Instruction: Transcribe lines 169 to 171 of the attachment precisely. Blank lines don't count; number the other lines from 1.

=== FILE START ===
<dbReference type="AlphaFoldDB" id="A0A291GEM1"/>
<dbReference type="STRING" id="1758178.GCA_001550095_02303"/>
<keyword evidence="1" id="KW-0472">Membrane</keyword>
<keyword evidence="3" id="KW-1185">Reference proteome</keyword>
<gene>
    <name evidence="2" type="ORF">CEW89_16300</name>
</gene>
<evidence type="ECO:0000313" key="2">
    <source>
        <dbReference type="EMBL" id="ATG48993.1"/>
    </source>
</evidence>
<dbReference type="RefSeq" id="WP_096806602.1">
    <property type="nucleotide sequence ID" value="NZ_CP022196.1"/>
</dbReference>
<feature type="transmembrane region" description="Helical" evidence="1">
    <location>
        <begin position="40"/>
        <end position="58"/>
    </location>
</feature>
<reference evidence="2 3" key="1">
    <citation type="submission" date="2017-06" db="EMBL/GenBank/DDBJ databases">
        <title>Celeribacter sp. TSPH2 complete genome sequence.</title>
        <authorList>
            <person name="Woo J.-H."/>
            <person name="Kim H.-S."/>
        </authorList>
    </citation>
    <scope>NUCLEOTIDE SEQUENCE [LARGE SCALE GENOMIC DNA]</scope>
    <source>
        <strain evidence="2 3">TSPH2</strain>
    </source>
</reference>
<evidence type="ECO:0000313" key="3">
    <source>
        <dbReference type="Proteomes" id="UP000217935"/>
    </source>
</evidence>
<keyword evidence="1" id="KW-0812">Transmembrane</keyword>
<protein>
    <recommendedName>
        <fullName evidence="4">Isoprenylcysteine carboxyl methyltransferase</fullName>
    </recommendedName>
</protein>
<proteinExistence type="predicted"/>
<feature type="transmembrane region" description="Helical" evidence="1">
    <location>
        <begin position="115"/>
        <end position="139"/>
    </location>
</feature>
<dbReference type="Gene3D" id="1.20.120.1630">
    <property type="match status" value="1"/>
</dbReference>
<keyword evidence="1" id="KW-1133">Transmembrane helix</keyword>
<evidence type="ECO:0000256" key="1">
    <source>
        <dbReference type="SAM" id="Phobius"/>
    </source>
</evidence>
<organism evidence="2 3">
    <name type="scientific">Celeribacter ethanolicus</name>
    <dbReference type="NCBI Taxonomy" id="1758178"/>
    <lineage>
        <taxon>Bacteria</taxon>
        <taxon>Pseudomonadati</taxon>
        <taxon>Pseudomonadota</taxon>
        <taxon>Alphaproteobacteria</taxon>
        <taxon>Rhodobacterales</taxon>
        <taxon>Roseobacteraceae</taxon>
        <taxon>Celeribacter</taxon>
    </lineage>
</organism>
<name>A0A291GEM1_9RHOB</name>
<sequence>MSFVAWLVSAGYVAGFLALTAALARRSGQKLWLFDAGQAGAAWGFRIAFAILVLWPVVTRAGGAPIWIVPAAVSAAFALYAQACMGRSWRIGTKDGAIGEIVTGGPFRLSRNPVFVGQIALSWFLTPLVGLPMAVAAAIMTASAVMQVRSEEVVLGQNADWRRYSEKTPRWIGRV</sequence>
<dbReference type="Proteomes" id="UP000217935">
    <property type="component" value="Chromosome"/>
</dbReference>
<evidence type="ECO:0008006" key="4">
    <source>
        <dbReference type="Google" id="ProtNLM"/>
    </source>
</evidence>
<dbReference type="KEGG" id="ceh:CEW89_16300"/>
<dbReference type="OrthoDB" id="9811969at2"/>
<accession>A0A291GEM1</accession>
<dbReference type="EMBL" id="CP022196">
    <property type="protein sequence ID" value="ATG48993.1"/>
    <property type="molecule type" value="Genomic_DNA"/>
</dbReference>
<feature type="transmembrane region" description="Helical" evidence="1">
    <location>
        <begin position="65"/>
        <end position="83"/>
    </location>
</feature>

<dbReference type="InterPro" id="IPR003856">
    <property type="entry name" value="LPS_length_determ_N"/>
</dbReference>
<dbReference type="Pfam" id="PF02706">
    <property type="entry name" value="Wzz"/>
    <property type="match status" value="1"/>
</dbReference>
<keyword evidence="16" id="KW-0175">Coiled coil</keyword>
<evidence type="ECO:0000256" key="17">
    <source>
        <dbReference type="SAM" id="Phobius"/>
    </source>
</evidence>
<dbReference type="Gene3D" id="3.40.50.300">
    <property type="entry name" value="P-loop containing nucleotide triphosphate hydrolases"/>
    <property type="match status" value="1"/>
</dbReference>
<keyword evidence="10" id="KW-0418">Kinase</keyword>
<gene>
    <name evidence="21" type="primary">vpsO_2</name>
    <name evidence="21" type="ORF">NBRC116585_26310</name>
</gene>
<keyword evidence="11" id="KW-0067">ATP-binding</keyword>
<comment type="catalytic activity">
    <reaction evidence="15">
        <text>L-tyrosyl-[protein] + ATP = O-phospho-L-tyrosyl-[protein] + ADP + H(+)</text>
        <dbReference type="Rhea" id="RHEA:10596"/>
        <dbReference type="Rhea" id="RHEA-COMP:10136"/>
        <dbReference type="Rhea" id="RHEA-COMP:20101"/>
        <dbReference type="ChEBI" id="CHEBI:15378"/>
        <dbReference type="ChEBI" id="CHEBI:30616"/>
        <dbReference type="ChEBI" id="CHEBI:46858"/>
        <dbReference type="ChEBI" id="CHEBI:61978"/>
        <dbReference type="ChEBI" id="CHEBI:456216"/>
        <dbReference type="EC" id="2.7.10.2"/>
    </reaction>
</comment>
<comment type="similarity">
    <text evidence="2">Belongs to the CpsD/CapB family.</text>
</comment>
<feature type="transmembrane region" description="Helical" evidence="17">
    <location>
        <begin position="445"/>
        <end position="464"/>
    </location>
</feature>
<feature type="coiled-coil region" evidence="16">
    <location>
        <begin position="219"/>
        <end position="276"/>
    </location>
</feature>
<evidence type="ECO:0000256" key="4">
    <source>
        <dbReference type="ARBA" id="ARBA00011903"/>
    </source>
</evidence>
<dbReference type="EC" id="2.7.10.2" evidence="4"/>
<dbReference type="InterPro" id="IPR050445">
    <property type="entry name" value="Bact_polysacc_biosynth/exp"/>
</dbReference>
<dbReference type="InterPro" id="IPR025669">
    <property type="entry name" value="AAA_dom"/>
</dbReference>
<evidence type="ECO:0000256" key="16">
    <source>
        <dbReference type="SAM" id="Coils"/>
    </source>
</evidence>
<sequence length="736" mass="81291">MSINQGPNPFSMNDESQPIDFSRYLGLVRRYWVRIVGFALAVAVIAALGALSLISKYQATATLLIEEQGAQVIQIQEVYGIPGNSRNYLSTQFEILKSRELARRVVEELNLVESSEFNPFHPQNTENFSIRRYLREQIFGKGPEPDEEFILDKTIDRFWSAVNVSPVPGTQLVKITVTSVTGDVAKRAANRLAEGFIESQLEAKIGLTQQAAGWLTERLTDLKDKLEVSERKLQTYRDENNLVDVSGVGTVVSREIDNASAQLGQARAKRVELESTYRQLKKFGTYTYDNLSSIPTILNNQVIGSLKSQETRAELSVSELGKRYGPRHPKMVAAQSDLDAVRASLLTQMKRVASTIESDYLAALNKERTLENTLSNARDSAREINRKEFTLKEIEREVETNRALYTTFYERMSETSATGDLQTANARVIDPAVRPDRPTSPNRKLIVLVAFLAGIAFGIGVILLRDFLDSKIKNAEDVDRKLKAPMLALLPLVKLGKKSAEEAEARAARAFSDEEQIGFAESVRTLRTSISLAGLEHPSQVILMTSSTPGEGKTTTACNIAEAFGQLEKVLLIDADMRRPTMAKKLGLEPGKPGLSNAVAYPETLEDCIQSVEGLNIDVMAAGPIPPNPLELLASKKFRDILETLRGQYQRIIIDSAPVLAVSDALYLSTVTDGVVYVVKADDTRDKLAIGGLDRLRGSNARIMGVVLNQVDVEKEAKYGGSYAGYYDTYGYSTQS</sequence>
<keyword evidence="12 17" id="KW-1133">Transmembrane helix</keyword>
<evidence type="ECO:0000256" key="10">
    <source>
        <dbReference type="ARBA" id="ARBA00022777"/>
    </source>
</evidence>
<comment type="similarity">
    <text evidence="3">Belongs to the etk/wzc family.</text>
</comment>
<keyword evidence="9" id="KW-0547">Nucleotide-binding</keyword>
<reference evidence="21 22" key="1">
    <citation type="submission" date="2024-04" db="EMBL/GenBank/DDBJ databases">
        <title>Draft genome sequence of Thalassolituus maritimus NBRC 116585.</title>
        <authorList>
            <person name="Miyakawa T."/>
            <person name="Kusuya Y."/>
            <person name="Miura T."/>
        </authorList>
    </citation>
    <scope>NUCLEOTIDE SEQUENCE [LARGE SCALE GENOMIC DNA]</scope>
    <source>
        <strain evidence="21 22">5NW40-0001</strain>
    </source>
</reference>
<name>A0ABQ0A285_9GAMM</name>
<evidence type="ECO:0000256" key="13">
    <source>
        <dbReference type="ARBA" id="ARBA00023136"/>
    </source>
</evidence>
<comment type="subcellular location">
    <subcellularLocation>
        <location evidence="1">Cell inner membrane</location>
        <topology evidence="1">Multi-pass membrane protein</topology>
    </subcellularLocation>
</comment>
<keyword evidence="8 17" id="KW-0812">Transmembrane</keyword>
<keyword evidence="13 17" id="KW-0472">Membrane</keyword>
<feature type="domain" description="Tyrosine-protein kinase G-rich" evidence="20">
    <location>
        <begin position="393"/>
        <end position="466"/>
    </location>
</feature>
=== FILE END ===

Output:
<evidence type="ECO:0000256" key="10">
    <source>
        <dbReference type="ARBA" id="ARBA00022777"/>